This study showed that the majority of the participants belonged to middle (42.6%) and high (55.4%) SES; in the study by Omidvar and Begum[14], the girls belonged to low (20.8%), middle (49.1%), and high (11.7%) SES.

Menarche is an important milestone in the life of a girl as this signifies the fertility of a woman. The age of menarche was found in the studied adolescents to range from 9 to 14 years with about two-thirds of girls between 12 and 14 years. This finding was nearly in the same range that was found by Moronkola[15] in Nigeria, in a Riyadh study (13.1 years)[16], but higher than a study conducted in Egypt[17], and in the study by Abd El-Hameed et al.[18], 67% of the girls reported that 12–14 years is the age of menarche. Alam et al.[19] showed that the average age at menarche was 12 years and 98% of students started menstruation before the age of 14 years. Hennegan et al.[11] showed that the average age at menarche was 12.82 years (SD = 1.28).

Regarding menstrual hygiene the present study showed that 98.6% of girls used sanitary pads which was found to be much higher than the studies in rural Maharashtra (15.67%) and urban South India (68.9%)[20],[21]. Also Dasgupta and Sarkar[8] who conducted a study on menstrual hygiene in Kolkata observed that 51.25% of the girls did not know about the use of sanitary pads. The result of this study is in accordance with the findings from the study by Yasmin and Manna[22], who showed that only 15.7% used old washed cloth.

Regarding disposal of pads, majority (96.6%) of the girls disposed them into a dustbin but the remaining girls burnt them, This concedes with the findings of Thakre et al.[3], Mudey et al.[7], Dasgupta and Sarkar[8], and El-Gilany et al.[23], whose findings were that majority of their respondents burn or wrap the absorbent materials used during menses and disposed it of in a place used for solid waste disposal. This finding was contrary to the findings by Fehintola et al.[10] in which majority of the respondents disposed of the absorbent material without wrapping it and disposed it in the toilet.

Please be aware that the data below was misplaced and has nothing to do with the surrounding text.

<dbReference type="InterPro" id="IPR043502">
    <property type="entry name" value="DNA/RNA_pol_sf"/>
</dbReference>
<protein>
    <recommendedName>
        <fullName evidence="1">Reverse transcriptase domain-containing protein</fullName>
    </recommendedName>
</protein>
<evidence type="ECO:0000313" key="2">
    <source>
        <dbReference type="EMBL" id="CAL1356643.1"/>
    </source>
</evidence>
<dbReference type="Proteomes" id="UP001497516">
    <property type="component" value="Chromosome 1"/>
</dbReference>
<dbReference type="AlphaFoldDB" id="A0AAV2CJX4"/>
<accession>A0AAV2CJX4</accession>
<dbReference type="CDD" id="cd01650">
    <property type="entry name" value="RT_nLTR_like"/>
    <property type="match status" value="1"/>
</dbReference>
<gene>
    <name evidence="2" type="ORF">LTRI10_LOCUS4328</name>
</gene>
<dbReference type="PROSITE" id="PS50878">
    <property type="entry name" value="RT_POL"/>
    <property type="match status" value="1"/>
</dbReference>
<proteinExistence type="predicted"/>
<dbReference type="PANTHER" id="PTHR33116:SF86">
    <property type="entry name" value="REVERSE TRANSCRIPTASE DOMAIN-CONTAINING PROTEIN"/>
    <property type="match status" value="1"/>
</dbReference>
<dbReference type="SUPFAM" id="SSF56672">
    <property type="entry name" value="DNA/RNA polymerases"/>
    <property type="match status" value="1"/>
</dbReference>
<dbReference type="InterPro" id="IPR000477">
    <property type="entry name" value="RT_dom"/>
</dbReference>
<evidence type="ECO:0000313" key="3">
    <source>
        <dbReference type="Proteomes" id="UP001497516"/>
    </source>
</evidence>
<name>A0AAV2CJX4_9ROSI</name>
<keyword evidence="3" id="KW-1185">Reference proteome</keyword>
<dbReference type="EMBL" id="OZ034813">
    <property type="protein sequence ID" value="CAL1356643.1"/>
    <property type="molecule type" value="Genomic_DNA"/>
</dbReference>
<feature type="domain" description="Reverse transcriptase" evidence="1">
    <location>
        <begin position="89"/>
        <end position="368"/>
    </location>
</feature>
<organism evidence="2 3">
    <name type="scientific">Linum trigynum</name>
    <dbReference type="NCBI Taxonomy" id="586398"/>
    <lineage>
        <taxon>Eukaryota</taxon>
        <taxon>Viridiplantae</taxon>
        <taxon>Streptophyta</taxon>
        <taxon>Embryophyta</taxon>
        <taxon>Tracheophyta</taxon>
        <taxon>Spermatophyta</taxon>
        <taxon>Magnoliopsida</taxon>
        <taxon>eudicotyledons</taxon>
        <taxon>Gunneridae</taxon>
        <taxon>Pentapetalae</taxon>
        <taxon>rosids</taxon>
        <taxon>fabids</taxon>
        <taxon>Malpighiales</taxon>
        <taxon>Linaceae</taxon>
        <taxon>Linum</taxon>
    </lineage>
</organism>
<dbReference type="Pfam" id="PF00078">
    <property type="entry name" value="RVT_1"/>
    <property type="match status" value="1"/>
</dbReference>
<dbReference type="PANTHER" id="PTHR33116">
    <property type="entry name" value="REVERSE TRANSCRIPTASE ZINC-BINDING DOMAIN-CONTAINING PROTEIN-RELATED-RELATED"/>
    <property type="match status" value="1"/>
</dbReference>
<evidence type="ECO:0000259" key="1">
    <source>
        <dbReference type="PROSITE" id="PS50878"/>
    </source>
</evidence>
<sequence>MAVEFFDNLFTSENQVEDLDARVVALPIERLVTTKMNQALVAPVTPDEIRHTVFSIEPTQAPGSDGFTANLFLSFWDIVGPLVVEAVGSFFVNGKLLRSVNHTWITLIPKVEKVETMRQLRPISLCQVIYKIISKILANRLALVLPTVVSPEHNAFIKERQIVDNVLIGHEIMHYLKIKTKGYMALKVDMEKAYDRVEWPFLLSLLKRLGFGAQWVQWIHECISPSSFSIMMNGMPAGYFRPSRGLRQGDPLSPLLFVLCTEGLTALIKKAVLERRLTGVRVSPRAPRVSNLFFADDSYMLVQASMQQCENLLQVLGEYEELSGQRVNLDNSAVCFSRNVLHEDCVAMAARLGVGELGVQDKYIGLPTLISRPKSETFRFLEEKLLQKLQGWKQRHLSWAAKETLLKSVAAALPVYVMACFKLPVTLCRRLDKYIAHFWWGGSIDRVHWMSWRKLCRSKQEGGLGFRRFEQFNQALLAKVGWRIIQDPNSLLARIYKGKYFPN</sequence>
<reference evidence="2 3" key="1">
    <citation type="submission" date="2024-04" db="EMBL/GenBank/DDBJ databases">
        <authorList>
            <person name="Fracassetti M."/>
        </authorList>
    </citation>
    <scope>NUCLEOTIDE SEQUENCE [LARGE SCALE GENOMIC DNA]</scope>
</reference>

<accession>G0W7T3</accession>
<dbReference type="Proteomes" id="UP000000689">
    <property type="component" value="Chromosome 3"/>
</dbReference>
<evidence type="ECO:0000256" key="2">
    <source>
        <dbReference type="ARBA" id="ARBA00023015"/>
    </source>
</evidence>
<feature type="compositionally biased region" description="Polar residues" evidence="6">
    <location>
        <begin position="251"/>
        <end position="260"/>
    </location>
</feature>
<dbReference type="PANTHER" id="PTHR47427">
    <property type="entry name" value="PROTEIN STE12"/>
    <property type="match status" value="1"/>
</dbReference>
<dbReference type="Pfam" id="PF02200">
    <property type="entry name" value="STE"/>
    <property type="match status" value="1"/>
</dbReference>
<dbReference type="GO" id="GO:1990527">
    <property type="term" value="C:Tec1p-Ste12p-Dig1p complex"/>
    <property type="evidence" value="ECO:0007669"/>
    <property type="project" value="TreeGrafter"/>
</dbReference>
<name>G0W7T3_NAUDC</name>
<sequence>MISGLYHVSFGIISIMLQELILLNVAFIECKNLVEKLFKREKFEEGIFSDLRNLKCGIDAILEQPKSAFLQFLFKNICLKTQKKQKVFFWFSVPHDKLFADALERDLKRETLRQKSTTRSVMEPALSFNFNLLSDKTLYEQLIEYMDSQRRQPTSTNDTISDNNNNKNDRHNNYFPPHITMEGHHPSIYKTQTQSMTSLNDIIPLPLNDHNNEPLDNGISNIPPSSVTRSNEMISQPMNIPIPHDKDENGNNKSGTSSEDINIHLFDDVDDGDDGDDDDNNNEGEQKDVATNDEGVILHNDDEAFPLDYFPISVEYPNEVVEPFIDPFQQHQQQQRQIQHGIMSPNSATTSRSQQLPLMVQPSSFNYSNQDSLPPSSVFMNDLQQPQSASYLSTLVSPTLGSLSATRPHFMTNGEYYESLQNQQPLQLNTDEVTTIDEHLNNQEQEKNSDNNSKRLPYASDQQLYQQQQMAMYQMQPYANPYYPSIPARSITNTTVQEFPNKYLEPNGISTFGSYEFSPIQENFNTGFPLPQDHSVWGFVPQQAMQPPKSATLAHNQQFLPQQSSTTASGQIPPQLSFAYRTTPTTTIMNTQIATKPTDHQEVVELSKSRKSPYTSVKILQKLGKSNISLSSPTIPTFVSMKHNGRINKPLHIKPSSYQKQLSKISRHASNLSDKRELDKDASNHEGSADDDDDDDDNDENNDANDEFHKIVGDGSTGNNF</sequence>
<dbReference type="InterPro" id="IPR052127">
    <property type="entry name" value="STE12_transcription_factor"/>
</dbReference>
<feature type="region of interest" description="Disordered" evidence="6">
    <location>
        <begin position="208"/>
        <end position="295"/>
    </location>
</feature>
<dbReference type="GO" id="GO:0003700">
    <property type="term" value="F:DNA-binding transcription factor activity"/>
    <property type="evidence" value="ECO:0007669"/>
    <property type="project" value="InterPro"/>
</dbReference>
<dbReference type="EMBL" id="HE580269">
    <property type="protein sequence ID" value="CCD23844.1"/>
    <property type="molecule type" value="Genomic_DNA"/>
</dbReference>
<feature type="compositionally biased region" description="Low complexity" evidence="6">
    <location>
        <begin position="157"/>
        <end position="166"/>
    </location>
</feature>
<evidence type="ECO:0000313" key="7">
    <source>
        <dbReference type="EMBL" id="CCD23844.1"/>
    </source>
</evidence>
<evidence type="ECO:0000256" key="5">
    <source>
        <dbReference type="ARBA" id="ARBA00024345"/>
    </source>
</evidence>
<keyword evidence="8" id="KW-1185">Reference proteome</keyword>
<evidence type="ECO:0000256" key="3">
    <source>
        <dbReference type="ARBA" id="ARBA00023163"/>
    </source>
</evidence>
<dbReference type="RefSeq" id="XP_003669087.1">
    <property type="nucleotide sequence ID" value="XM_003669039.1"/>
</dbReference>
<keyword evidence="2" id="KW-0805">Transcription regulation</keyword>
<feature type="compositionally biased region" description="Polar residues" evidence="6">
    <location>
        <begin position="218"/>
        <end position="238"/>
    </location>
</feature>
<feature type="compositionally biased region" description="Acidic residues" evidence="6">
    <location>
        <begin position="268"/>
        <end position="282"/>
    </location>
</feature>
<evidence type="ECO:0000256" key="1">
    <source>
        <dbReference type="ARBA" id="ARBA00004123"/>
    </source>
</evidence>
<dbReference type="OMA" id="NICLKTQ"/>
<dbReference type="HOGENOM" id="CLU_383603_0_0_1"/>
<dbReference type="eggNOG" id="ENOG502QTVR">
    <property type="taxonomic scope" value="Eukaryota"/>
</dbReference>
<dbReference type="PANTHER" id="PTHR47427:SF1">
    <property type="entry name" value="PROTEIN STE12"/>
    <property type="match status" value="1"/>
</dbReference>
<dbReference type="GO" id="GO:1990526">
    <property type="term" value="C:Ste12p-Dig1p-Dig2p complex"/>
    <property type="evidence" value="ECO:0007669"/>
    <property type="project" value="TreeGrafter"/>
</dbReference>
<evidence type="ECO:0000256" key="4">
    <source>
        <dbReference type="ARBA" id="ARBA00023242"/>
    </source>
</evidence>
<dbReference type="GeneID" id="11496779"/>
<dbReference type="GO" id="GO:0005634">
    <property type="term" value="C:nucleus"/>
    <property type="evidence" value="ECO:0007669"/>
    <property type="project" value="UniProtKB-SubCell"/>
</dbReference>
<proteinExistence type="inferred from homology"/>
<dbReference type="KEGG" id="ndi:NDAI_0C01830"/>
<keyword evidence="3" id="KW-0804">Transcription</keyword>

Most of the girls (67.3%) in this study practiced changing theirs pads 1–6 times a day. This result was in agreement with the study conducted by Thakre et al.[3], who found that about 200 (57.68%) changing theirs pads 1–6 times per day. In Pandit et al.[24], most of the girls (90.36%) practiced changing their pads 2–4 times.

Only 20.7% girls in this study changed their pads at night. This result compares well with the study in South India with a higher percentage of girls (80%) practiced to changing pads at night[14].

Practice about changing absorbent material while in school was practiced by means of 65.1% students. On other studies like that done in Egypt only 6.7% of girls changed pads at school[23]. Balqis et al.[25] also found that mostly 198 (83.19%) do not change pad at school, while in a study by Omidvar and Begum[14], a small proportion changed pads at school/college hours (20.6%). In a study by Alam et al.[19], 86% of girls reported that they did not change their menstrual cloth during school hours.